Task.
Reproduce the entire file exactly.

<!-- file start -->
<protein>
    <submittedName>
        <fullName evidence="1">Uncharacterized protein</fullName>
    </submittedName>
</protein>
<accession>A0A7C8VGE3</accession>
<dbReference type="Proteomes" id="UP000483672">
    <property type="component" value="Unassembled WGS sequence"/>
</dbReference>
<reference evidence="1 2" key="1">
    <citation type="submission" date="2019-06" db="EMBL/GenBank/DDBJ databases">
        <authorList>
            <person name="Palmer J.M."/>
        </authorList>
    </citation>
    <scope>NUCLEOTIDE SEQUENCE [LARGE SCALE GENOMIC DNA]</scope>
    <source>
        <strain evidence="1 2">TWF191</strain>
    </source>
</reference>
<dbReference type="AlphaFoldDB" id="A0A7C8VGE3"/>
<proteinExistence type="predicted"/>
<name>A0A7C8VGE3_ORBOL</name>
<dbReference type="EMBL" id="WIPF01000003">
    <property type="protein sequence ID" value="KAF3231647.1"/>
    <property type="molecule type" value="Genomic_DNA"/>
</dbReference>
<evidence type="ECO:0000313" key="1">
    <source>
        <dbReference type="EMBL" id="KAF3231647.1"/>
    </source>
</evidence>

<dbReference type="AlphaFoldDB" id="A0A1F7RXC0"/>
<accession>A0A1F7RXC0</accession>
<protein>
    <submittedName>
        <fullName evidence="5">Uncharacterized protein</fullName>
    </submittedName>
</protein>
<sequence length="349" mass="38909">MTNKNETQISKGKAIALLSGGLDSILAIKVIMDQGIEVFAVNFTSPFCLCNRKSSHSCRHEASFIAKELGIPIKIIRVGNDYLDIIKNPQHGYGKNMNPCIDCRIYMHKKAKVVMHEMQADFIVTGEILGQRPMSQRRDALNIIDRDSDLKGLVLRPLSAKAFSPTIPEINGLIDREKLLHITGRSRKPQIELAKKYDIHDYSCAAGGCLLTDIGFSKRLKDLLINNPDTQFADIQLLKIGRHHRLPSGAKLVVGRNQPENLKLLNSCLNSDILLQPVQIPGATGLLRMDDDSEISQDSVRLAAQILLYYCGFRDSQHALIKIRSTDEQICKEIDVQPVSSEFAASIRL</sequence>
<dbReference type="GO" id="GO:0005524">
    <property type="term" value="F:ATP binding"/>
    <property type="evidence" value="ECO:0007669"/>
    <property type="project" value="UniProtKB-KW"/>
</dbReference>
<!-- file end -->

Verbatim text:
<protein>
    <submittedName>
        <fullName evidence="1">Uncharacterized protein</fullName>
    </submittedName>
</protein>
<accession>A0A7C8VGE3</accession>
<dbReference type="Proteomes" id="UP000483672">
    <property type="component" value="Unassembled WGS sequence"/>
</dbReference>
<reference evidence="1 2" key="1">
    <citation type="submission" date="2019-06" db="EMBL/GenBank/DDBJ databases">
        <authorList>
            <person name="Palmer J.M."/>
        </authorList>
    </citation>
    <scope>NUCLEOTIDE SEQUENCE [LARGE SCALE GENOMIC DNA]</scope>
    <source>
        <strain evidence="1 2">TWF191</strain>
    </source>
</reference>
<dbReference type="AlphaFoldDB" id="A0A7C8VGE3"/>
<proteinExistence type="predicted"/>
<name>A0A7C8VGE3_ORBOL</name>
<dbReference type="EMBL" id="WIPF01000003">
    <property type="protein sequence ID" value="KAF3231647.1"/>
    <property type="molecule type" value="Genomic_DNA"/>
</dbReference>
<evidence type="ECO:0000313" key="1">
    <source>
        <dbReference type="EMBL" id="KAF3231647.1"/>
    </source>
</evidence>

<dbReference type="AlphaFoldDB" id="A0A1F7RXC0"/>
<accession>A0A1F7RXC0</accession>
<protein>
    <submittedName>
        <fullName evidence="5">Uncharacterized protein</fullName>
    </submittedName>
</protein>
<sequence length="349" mass="38909">MTNKNETQISKGKAIALLSGGLDSILAIKVIMDQGIEVFAVNFTSPFCLCNRKSSHSCRHEASFIAKELGIPIKIIRVGNDYLDIIKNPQHGYGKNMNPCIDCRIYMHKKAKVVMHEMQADFIVTGEILGQRPMSQRRDALNIIDRDSDLKGLVLRPLSAKAFSPTIPEINGLIDREKLLHITGRSRKPQIELAKKYDIHDYSCAAGGCLLTDIGFSKRLKDLLINNPDTQFADIQLLKIGRHHRLPSGAKLVVGRNQPENLKLLNSCLNSDILLQPVQIPGATGLLRMDDDSEISQDSVRLAAQILLYYCGFRDSQHALIKIRSTDEQICKEIDVQPVSSEFAASIRL</sequence>
<dbReference type="GO" id="GO:0005524">
    <property type="term" value="F:ATP binding"/>
    <property type="evidence" value="ECO:0007669"/>
    <property type="project" value="UniProtKB-KW"/>
</dbReference>